“They told me, ‘You have to release them. You can’t lock them down. We don’t have an officer available.’ ”

He was stunned by the response.

“You want me to let them go? It’s crazy. We just let them go.”

As the couple walked out of his shop, Moses tried to determine what to do next.

He said he has security video, but he’s not sure there is any point in giving it to the RCMP.

“If they don’t really care from the beginning to start with, I don’t think it is a good opportunity to give them the video because there is no point.”

The next day, Wednesday, Moses was still upset because he had not been contacted nor had he spoken to a police officer.

“No one has got a hold of me. No one has asked me what’s going on. No one’s asked if I’m even safe – or not – with those kind of people around.

“No follow-up at all. It’s sad.”

Later that afternoon an officer did make contact.

While police would not comment on the specifics of the case, Mission RCMP Staff Sgt. Steve Crawford responded, in written form, regarding how calls to police are prioritized.

“Public safety is the highest priority of any call for police and it supersedes all others,” he wrote. “Each file received is compared against any other files that may be waiting police action. The file of the higher priority is dealt with first, and so on until all police resources are assigned.

“If a file of higher priority is received, and no police officers are available due to other calls, police officers will be pulled off any current call to respond to the higher risk event.”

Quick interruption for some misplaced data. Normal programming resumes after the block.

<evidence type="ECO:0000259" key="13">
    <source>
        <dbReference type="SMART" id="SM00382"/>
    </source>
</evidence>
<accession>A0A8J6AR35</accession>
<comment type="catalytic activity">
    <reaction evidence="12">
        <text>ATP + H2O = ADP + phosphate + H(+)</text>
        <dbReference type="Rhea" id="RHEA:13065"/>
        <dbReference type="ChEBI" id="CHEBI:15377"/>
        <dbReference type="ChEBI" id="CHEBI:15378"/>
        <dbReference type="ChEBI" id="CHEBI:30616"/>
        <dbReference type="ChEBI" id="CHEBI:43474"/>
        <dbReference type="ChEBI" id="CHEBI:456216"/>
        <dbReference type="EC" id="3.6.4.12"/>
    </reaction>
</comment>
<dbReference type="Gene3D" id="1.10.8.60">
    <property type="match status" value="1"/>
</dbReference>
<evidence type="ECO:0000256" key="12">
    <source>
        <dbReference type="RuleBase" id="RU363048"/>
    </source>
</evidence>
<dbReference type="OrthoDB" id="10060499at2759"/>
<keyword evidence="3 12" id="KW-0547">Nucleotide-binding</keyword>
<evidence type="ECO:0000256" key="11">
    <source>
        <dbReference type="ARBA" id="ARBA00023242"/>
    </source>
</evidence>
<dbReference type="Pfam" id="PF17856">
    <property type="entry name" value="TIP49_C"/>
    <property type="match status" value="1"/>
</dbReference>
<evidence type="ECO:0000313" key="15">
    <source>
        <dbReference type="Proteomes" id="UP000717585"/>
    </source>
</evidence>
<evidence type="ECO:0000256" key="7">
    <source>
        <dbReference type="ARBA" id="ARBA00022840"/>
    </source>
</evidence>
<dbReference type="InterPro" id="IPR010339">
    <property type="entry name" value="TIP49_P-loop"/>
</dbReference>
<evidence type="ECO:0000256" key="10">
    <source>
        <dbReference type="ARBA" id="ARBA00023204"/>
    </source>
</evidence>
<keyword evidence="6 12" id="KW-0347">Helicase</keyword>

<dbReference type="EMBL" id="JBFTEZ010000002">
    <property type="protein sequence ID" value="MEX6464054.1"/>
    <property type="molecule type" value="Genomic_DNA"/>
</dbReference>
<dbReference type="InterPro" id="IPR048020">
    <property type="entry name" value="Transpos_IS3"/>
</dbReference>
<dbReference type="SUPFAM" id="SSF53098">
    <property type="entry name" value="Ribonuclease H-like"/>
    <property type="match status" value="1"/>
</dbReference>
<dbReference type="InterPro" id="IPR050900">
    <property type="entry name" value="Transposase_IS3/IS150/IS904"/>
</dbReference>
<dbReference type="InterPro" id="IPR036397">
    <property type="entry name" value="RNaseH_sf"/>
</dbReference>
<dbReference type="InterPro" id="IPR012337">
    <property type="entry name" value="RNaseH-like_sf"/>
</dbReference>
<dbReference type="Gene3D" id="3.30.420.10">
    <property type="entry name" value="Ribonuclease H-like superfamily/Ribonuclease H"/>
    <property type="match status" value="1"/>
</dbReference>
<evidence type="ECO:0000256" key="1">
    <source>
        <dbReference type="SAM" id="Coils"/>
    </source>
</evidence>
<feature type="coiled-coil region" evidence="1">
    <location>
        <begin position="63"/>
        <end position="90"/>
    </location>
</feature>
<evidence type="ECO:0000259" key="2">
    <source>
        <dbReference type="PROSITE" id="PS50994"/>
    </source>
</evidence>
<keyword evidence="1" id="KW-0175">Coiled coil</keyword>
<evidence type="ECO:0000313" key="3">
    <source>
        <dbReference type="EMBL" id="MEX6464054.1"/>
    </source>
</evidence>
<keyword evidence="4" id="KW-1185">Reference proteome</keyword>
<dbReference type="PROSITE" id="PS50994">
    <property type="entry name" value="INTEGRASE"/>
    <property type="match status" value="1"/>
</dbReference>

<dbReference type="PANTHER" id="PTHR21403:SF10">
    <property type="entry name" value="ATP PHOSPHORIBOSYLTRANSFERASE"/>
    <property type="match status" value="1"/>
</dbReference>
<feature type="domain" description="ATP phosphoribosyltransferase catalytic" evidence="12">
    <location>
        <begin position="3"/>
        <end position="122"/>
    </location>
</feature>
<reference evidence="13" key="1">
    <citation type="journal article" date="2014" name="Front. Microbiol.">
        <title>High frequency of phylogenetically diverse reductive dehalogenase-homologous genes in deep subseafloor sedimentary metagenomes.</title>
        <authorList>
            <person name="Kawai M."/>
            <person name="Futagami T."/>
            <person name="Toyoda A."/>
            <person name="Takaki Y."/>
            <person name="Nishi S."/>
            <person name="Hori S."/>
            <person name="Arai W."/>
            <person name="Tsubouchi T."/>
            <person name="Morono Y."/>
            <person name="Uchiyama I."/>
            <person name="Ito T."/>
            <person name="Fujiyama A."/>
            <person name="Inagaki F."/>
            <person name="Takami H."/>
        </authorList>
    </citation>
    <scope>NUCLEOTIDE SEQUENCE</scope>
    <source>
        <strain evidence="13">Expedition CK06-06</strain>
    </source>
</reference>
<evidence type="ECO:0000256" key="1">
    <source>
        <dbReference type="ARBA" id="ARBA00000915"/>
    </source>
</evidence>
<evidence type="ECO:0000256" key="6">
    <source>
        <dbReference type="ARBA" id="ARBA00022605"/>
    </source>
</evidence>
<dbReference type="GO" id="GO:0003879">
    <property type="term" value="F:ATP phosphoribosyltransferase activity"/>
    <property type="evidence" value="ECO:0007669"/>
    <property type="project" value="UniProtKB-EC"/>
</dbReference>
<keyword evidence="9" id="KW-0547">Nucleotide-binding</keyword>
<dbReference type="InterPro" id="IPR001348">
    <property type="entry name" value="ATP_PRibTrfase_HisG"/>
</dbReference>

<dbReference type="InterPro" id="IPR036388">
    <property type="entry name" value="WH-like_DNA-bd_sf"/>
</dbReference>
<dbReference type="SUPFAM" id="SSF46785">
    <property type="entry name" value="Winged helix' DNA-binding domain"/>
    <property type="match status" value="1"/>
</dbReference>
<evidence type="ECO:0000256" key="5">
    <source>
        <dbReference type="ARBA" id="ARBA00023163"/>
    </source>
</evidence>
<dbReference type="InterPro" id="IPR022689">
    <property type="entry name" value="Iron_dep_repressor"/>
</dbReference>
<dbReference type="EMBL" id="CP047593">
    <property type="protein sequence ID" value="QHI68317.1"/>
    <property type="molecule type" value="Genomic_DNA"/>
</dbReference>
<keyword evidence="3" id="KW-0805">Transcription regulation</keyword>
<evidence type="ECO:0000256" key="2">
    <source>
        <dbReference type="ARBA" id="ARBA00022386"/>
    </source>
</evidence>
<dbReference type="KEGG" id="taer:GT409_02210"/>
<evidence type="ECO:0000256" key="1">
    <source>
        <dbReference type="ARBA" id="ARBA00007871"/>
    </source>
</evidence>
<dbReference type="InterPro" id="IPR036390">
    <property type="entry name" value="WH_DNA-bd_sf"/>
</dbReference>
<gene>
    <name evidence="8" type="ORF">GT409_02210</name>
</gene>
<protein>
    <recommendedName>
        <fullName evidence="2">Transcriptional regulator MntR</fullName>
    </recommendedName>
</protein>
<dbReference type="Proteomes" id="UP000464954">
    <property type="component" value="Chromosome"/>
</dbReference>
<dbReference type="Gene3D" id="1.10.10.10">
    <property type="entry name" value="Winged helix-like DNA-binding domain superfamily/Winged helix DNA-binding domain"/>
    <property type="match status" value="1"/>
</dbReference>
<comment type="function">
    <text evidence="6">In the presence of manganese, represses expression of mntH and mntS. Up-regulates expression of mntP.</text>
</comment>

He went on to explain that “at any given time several calls for a police response may be taking place and with each call it is prioritized based on public safety, along with the available resources in which to best deal with the call. Some calls for service have to wait until officers are free, particularly when the higher priority calls require multiple offices at a single event.

“Regarding holding a person suspected of a crime, Section 494 of the Criminal Code speaks to the circumstances of such actions. I am not going to give legal advice on Section 494 as it is not a ‘light’ matter despite how it may read – that would be best left to a criminal lawyer in my opinion.

“However, there are several serious considerations in regards to any person taking such action, and sadly that is demonstrated regularly where citizens’ efforts have resulted in their death, or significant injuries when the other person doesn’t want to be held for the police to arrive.

“Those concerns being the higher risk, such action also opens a person up to legal action if it is deemed they were not in compliance with Section 494.”

Crawford also wrote that he is willing to speak with the business owner or anyone else who may have concerns.

“If anyone is not satisfied with our actions, they are welcome to come and speak with us so that perhaps we can clear up any misunderstanding, or if we’ve not acted correctly, we can make efforts to improve.”